The Apology

Tiffany Hsiung | Western Canada Premiere




About the Film

The Apology follows the personal journeys of three former “comfort women” who were among the 200,000 girls and young women kidnapped and forced into military sexual slavery by the Imperial Japanese Army during World War II. Some 70 years after their imprisonment in so-called “comfort stations,” the three “grandmothers”– Grandma Gil in South Korea, Grandma Cao in China, and Grandma Adela in the Philippines – face their twilight years in fading health. After decades of living in silence and shame about their past, they know that time is running out to give a first-hand account of the truth and ensure that this horrific chapter of history is not forgotten. Whether they are seeking a formal apology from the Japanese government or summoning the courage to finally share their secret with loved ones, their resolve moves them forward as they seize this last chance to set future generations on a course for reconciliation, healing, and justice.


UN Sustainable Development Goal #5:  Achieve gender equality and empower all women and girls.

Film Information

Year: 2016
Length: 97min
Language: English
Country: Philippines
Premiere: Western Canada
Genre: Social Issue

Cast & Credits

Director: Tiffany Hsiung
Producer: Anita Lee


Locations & Showtimes


Saturday November 19   |   12:30PM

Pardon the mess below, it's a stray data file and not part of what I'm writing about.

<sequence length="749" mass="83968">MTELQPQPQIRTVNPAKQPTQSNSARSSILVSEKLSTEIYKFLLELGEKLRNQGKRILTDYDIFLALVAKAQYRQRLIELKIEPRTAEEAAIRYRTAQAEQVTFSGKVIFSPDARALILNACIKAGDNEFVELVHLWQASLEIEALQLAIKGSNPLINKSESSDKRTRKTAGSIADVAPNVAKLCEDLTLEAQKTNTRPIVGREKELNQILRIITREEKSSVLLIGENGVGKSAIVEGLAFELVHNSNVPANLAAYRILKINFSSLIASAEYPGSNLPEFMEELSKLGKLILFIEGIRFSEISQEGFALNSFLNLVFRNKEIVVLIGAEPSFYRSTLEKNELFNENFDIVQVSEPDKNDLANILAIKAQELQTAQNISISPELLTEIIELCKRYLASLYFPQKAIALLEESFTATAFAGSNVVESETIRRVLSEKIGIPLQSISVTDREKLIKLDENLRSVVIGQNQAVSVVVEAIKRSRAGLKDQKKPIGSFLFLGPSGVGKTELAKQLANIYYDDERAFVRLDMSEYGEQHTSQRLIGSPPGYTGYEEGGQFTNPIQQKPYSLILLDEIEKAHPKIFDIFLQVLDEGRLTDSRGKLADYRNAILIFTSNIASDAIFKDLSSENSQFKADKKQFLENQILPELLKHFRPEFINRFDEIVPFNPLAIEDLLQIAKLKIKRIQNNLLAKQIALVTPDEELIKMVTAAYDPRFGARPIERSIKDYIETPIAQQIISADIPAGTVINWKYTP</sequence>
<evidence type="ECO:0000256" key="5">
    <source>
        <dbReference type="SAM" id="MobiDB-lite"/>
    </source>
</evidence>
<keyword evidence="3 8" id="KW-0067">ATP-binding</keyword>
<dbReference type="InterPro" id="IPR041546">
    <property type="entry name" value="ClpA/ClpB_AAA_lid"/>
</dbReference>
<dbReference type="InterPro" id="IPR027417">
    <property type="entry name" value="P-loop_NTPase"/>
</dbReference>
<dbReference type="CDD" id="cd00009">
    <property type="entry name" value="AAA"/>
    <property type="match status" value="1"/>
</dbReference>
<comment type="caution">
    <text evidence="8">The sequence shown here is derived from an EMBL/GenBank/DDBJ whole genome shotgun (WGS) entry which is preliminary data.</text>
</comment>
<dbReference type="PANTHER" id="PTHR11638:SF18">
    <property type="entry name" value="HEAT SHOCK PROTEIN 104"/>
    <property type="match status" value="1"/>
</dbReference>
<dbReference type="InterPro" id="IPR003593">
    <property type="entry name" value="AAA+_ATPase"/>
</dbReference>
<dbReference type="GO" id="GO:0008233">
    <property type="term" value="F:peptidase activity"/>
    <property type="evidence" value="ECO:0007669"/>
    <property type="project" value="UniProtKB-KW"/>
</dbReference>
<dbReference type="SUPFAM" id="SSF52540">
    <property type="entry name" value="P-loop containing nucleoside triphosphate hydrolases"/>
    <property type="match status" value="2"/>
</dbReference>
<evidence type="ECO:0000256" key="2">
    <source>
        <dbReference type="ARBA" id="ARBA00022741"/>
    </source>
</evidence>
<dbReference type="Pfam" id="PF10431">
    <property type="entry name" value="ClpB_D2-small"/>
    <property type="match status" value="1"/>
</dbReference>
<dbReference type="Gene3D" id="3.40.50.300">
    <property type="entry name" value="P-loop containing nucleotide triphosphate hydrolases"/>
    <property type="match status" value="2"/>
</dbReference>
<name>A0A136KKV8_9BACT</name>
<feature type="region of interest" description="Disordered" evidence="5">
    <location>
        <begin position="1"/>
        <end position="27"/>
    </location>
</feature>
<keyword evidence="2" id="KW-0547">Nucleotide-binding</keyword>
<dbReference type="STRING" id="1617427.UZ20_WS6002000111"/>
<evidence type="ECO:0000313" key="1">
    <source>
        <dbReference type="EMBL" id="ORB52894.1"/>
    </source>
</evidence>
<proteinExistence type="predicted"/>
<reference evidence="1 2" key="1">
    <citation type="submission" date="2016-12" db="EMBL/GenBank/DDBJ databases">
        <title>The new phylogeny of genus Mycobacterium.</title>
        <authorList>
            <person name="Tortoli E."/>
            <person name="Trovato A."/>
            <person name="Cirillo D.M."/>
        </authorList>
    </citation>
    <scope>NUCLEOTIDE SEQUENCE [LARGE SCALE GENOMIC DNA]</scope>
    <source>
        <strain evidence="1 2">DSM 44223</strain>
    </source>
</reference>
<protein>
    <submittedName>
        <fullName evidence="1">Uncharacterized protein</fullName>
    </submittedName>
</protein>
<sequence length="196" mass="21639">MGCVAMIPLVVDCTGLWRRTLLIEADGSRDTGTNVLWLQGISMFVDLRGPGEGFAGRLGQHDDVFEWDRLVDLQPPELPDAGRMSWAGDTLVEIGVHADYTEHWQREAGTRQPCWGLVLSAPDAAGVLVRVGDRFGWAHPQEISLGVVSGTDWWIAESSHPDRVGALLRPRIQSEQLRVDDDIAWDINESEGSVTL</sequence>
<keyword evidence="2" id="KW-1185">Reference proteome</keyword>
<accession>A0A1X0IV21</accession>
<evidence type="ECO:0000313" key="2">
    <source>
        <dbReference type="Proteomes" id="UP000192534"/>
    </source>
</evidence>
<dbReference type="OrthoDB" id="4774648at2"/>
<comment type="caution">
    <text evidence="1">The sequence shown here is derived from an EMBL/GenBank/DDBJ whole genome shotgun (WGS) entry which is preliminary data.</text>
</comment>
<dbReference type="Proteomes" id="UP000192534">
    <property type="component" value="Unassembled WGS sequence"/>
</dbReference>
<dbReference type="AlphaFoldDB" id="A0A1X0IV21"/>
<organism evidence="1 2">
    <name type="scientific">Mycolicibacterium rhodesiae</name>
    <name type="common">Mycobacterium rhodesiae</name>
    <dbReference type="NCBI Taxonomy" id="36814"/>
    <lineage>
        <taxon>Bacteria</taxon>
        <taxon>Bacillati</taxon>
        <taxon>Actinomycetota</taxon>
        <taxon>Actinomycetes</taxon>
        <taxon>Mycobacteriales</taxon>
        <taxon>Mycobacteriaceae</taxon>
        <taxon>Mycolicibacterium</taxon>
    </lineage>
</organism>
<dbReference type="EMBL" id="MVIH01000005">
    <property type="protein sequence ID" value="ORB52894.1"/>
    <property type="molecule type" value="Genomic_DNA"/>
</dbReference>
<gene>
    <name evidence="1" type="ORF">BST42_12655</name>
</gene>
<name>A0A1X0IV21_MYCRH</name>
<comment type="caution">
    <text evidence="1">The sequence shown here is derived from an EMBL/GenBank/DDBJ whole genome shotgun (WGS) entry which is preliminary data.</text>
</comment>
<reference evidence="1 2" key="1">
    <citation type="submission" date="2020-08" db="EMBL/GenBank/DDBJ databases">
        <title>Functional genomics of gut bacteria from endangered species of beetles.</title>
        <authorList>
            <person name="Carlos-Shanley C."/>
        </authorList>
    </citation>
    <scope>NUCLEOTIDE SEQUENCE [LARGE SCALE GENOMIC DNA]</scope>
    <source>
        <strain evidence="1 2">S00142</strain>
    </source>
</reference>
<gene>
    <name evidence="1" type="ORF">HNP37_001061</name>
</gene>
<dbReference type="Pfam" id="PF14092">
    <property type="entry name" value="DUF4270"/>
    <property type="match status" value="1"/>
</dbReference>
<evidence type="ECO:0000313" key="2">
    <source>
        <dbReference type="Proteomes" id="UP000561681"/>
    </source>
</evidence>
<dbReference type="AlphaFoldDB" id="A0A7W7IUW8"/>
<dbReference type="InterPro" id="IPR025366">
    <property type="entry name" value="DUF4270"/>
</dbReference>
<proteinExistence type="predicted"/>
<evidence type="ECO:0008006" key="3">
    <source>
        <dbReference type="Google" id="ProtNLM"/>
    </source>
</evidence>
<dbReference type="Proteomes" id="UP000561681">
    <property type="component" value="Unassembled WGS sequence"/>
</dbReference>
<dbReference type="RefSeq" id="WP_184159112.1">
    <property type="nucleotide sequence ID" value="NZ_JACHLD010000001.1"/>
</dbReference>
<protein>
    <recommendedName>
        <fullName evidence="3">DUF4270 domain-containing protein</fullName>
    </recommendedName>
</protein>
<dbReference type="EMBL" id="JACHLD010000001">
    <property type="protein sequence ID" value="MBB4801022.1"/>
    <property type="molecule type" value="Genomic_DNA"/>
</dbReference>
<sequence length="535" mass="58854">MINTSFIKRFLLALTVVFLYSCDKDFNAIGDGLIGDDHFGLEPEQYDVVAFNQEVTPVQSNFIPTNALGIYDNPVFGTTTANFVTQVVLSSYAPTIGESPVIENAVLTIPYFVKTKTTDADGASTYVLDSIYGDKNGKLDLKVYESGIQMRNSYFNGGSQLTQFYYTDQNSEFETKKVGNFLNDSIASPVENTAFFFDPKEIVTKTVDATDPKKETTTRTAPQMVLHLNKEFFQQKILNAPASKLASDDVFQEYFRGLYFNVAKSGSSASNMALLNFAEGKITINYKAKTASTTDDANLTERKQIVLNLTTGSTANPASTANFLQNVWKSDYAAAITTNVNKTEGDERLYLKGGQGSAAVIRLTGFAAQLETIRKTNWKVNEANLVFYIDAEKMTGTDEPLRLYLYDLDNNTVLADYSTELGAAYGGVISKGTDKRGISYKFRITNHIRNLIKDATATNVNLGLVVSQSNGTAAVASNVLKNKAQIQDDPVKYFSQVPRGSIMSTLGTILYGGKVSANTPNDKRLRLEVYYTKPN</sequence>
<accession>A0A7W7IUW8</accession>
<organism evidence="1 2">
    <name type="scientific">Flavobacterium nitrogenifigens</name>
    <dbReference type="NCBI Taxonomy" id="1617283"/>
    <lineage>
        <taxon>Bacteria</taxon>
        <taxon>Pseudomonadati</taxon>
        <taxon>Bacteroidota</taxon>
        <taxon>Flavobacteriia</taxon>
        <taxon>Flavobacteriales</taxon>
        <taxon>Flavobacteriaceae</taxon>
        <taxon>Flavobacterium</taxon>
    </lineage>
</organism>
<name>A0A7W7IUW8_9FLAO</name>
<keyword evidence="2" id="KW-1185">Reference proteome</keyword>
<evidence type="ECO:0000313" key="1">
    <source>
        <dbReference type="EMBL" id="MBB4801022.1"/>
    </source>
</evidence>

River Park Auditorium

Free Admission



Join the post-show conversation with local and international artists and experts.



Jungsil Lee, President of Washington Coalition for Comfort Women Issues (WCCW) has been devoted to raise the public awareness regarding wartime sex slaves during the World War II, so called comfort women.  WCCW actively worked with elected officers and congressmen to pass House Resolution 121 in House of Representatives in 2007 and organizes several academic conferences and art exhibitions at George Mason University, Catholic University, and George Washington University.  In 2014, WCCW built ""Comfort Women Memorial Peace Garden"" in Fairfax county, VA to reconcile and rebuild the dignity of victims and to remember their bravery and endurance as comfort women. With her PhD in Art History she focuses on public memorials for the healing process, and had a main role in fundraising, design, commissioning, and manufacturing of the memorial peace garden. This year she is pursuing a webinar project in which students, scholars, and activists meet once a month globally to study, research, and archive the relevant material will publish its outcome. She is also co-curating a large public exhibition in New York from Sep 7th to Oct at John Jay College of Criminal Justice.